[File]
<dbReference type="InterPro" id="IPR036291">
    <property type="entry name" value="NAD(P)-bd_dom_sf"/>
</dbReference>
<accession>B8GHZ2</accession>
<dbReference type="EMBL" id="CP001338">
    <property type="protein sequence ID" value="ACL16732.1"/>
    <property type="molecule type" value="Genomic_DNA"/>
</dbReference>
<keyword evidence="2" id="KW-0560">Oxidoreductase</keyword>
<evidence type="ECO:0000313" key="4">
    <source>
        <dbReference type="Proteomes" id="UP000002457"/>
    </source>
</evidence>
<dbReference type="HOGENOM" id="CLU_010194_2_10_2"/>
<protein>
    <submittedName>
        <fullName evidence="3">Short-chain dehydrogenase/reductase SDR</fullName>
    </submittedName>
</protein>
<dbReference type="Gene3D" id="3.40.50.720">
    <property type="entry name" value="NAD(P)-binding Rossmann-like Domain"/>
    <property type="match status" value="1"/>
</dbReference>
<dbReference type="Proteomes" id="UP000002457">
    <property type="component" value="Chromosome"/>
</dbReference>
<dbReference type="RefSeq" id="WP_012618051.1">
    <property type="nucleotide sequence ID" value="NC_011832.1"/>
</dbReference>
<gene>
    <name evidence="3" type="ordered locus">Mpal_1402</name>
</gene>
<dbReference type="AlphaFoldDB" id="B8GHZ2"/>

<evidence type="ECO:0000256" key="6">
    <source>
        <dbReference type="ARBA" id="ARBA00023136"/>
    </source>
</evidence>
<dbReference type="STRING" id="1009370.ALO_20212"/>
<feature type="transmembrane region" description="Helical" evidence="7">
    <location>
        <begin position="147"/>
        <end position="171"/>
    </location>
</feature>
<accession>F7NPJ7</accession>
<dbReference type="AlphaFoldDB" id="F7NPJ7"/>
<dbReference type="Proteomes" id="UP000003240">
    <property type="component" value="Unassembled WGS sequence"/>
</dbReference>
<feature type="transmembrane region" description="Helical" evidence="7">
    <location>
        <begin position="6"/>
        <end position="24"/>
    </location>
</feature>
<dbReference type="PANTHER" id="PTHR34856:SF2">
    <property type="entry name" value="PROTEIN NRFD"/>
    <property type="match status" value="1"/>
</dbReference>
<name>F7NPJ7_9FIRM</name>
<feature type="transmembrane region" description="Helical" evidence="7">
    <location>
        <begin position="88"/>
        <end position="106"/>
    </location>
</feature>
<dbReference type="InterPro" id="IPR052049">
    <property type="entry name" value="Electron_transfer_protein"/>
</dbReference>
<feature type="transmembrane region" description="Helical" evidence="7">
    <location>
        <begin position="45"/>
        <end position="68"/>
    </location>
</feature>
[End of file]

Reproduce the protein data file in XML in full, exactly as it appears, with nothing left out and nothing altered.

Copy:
<dbReference type="InterPro" id="IPR036291">
    <property type="entry name" value="NAD(P)-bd_dom_sf"/>
</dbReference>
<accession>B8GHZ2</accession>
<dbReference type="EMBL" id="CP001338">
    <property type="protein sequence ID" value="ACL16732.1"/>
    <property type="molecule type" value="Genomic_DNA"/>
</dbReference>
<keyword evidence="2" id="KW-0560">Oxidoreductase</keyword>
<evidence type="ECO:0000313" key="4">
    <source>
        <dbReference type="Proteomes" id="UP000002457"/>
    </source>
</evidence>
<dbReference type="HOGENOM" id="CLU_010194_2_10_2"/>
<protein>
    <submittedName>
        <fullName evidence="3">Short-chain dehydrogenase/reductase SDR</fullName>
    </submittedName>
</protein>
<dbReference type="Gene3D" id="3.40.50.720">
    <property type="entry name" value="NAD(P)-binding Rossmann-like Domain"/>
    <property type="match status" value="1"/>
</dbReference>
<dbReference type="Proteomes" id="UP000002457">
    <property type="component" value="Chromosome"/>
</dbReference>
<dbReference type="RefSeq" id="WP_012618051.1">
    <property type="nucleotide sequence ID" value="NC_011832.1"/>
</dbReference>
<gene>
    <name evidence="3" type="ordered locus">Mpal_1402</name>
</gene>
<dbReference type="AlphaFoldDB" id="B8GHZ2"/>

<evidence type="ECO:0000256" key="6">
    <source>
        <dbReference type="ARBA" id="ARBA00023136"/>
    </source>
</evidence>
<dbReference type="STRING" id="1009370.ALO_20212"/>
<feature type="transmembrane region" description="Helical" evidence="7">
    <location>
        <begin position="147"/>
        <end position="171"/>
    </location>
</feature>
<accession>F7NPJ7</accession>
<dbReference type="AlphaFoldDB" id="F7NPJ7"/>
<dbReference type="Proteomes" id="UP000003240">
    <property type="component" value="Unassembled WGS sequence"/>
</dbReference>
<feature type="transmembrane region" description="Helical" evidence="7">
    <location>
        <begin position="6"/>
        <end position="24"/>
    </location>
</feature>
<dbReference type="PANTHER" id="PTHR34856:SF2">
    <property type="entry name" value="PROTEIN NRFD"/>
    <property type="match status" value="1"/>
</dbReference>
<name>F7NPJ7_9FIRM</name>
<feature type="transmembrane region" description="Helical" evidence="7">
    <location>
        <begin position="88"/>
        <end position="106"/>
    </location>
</feature>
<dbReference type="InterPro" id="IPR052049">
    <property type="entry name" value="Electron_transfer_protein"/>
</dbReference>
<feature type="transmembrane region" description="Helical" evidence="7">
    <location>
        <begin position="45"/>
        <end position="68"/>
    </location>
</feature>